I’m currently reading the book Bright Star which contains the love letters from John Keats to Fannny Brawne.

Often beginning ‘My Dearest Girl‘, or ‘Lady‘, and ending ‘Yours forever’, they’re still full of emotion, for example ‘Will you confess this in the Letter you must write immediately….write the softest words and kiss them that I may at least touch my lips where yours have been‘.

Like Keats’ poetry, the language comes from a different time, but anyone who’s felt love will find something to identify in these letters where the voice of Keats remains on the page.

My love has made me selfish. I cannot exist without you — I am forgetful of every thing but seeing you again — my Life seems to stop there — I see no further. You have absorb’d me.’

Such a shame the art and practice of letter writing has waned!

Finally, it might be worth remembering that Keats poetry was not well thought of in his own time. This was maybe due to him not fitting into the English class system, as much as a dislike of his poems. Unlike fellow Romantic poets Byron (educated at Harrow and Cambridge) and Shelley (Eton and Oxford), Keats left school at 14 to become an apprentice to a surgeon and apothecary. His life is detailed in a number of biographies both old and new. Keats by Sidney Colville (1909)  and The Life of John Keats by William Michael Rossetti (1887) can be read online while contemporary accounts include the controversial ‘John Keats a New Life‘ by Nicholas Roe and more traditional Keats by Andrew Motion. Chapter One can be read online here.

When Endymion, the first ‘long’ poem by Keats, was published in 1818, it was poorly received. I quite liked it on first reading, and then discovered On First Looking into Chapman’s Homer. Maybe the subject matter of ancient Greek myth and legend was closer to me than the Odes, I’m not sure.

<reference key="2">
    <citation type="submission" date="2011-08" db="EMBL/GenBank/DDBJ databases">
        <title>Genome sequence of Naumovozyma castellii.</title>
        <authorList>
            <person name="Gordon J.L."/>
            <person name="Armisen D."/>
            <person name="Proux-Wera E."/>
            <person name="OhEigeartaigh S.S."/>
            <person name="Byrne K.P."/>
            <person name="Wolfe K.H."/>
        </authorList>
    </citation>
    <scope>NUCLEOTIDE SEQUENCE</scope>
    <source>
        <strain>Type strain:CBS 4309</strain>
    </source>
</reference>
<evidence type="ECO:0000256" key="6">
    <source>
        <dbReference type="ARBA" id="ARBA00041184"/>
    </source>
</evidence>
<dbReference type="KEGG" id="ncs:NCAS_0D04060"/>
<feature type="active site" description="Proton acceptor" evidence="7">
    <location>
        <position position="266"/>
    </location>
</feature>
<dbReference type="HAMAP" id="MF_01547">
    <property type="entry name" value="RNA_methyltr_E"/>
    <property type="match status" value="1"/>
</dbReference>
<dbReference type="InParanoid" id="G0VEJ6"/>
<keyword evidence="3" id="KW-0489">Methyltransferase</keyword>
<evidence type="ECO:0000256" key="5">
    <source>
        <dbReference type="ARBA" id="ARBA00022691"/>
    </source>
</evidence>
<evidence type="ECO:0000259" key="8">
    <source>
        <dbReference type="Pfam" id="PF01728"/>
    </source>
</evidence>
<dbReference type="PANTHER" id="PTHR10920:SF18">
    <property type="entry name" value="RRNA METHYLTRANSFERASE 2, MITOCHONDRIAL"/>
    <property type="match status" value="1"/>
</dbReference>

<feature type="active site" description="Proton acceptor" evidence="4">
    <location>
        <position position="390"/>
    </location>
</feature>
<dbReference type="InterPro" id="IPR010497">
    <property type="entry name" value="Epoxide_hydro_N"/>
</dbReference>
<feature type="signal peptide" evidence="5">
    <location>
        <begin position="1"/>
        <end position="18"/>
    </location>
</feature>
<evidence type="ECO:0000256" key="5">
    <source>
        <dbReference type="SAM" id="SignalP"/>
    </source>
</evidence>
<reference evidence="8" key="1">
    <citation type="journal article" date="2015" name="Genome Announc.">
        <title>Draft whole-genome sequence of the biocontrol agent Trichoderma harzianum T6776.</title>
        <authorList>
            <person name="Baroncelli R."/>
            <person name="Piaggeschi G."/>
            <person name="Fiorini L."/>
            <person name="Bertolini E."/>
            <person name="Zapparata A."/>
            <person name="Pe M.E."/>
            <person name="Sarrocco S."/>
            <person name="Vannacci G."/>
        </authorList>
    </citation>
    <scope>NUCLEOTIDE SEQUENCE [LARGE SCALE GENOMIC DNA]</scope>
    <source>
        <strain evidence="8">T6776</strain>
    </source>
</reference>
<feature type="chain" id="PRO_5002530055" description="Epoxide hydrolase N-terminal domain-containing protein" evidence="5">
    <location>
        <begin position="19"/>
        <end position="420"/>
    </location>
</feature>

Nevertheless, it goes to show if at first, you don’t like a poet, don’t give up. Keep trying their work and maybe something, somewhere, at some time, will eventually speak to you.

Posthumous image of Keats by William Hilton, in the National Portrait Gallery, London

 

Auctioning Sylvia

In July, Sotheby auctioned possessions belonging to Syliva Plath and a pack of tarot cards caught my eye. A gift from Ted Hughes, the estimated price was £4-6000 but they sold for £151,200 (exclusive of taxes and costs). Since then, I’ve often wondered who owns the pack now, whether they use them or not, if they’re on display to selected visitors or maybe even shut up somewhere out of sight.

Possession always carries the risk of theft. Some owners choose to store valuable objects in secure vaults like The Geneva Free Port where investments appreciate in darkness year on year. Da Vinci’s Christ as Salvator Mundi, was there following its purchase for $75 million in 2013.  Also Klimt’s Water Serpents II, bought for $183.8 million in 2012, before being sold on privately a few years later. This secrecy contrasts with valuable items on public display in museums and art galleries around the world.

Images from the Marseilles tarot

Syliva Plath’s tarot is a Marseilles pack. Also known as tarocchi or tarock, the design can be traced back to 17th century Italy. Playing cards with four suits and court cards have been dated from 13th century China. Over time, the 22 images of what’s known as the Major Arcana, has been thought to function as some form of trumps. The association of the tarot with mysticism and divination isn’t referenced until the 18th century. Like astrology, the intuitive value of the cards is often rubbished, but the archetypal representations of the major arcana images remain a fascination for many.

It doesn’t take a huge leap of imagination to think of the poet holding, shuffling and laying out the cards on a table. Syliva refers to the tarot pack in her letters and journals, although the references appear more to do with her intentions to learn rather than the record of any first-hand experiences. Ann Friel in Sylvia Plath, Ariel and the Tarot claims the cards appear in her poetry although some of the links feel tenuous rather than factual. It’s easy to conclude Plath-fans are looking for what they want to see rather than what is. Nevertheless, the tarot was undoubtedly a part of her life, one which sat alongside a desire to cast horoscopes and delve into the existence of fate as a force to be understood, sometimes challenged, but always present.